That anger over the school closures bubbled up again recently when a group of around 12 parents and community activists began a hunger strike to protest the closure of their neighborhood school, Dyett High School. Their hunger strike lasted for a month and gained national attention, which once again highlighted the political fallout from the 2013 school closures. After discussions with the mayor and CPS, the city eventually agreed to keep the school open.
The current strike that’s brewing couldn’t come at a worse time for Emanuel, who is now being criticized for his handling of the death of a black male teenager, Laquan McDonald, who was shot 16 times by a white police officer. Emanuel released the video 13 months after the shooting — only after a judge forced its release — and initially fought a civil rights investigation into the case by the U.S. Department of Justice. As Emanuel visited the Urban Prep campus this week, students protested his visit by shouting “16 shots” at the mayor.
How financial woes compound the problem
All of these elements — anger over school closures, a history of tension between the mayor and president of the teachers union, and the shooting of Laquan McDonald — have contributed to the political powder keg in which a strike could take place. In conjunction with all of these concerns over racial and educational inequities, there’s also a major financial crisis within CPS.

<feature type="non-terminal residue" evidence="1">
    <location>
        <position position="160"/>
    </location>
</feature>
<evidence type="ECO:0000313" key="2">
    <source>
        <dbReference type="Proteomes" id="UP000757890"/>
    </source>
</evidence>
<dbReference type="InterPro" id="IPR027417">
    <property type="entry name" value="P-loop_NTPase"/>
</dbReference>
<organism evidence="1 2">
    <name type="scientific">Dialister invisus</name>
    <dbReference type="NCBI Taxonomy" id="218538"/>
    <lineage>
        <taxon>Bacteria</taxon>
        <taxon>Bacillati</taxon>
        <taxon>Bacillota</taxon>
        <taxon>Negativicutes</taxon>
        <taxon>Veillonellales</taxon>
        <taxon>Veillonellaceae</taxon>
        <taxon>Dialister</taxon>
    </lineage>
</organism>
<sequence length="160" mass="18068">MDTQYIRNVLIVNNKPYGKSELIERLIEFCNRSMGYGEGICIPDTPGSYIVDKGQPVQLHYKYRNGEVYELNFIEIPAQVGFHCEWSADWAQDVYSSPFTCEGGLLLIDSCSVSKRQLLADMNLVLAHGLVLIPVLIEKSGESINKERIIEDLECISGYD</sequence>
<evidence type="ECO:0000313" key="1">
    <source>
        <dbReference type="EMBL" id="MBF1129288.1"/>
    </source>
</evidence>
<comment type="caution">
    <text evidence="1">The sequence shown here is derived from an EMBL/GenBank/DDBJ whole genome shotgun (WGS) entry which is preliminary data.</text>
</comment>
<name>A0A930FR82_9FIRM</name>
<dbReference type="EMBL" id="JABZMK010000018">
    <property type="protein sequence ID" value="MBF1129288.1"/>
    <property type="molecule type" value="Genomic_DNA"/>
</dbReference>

The Chicago Public School system is having a budget crisis and may need to lay off 5,000 teachers to fill a $480 million gap. As a result, CPS CEO Forrest Claypool has asked teachers to pay more into their pensions, effectively loaning $500 million from the Chicago Teachers Pension Fund, and said there will be deep central office cuts to prevent cuts affecting the classroom itself.
Claypool said there would be raises in the third and fourth year of the contract to cover the costs of contributing to the pension, but CTU questioned whether the union could trust CPS after it rescinded a fourth year raise in 2011 due to a budget deficit.
“The mayor’s hand-picked Board continues to force a no-win choice on educators: Accept deep cuts to our salaries and health benefits now or choose massive layoffs and larger class sizes in the weeks to come,” the union said in a statement this week.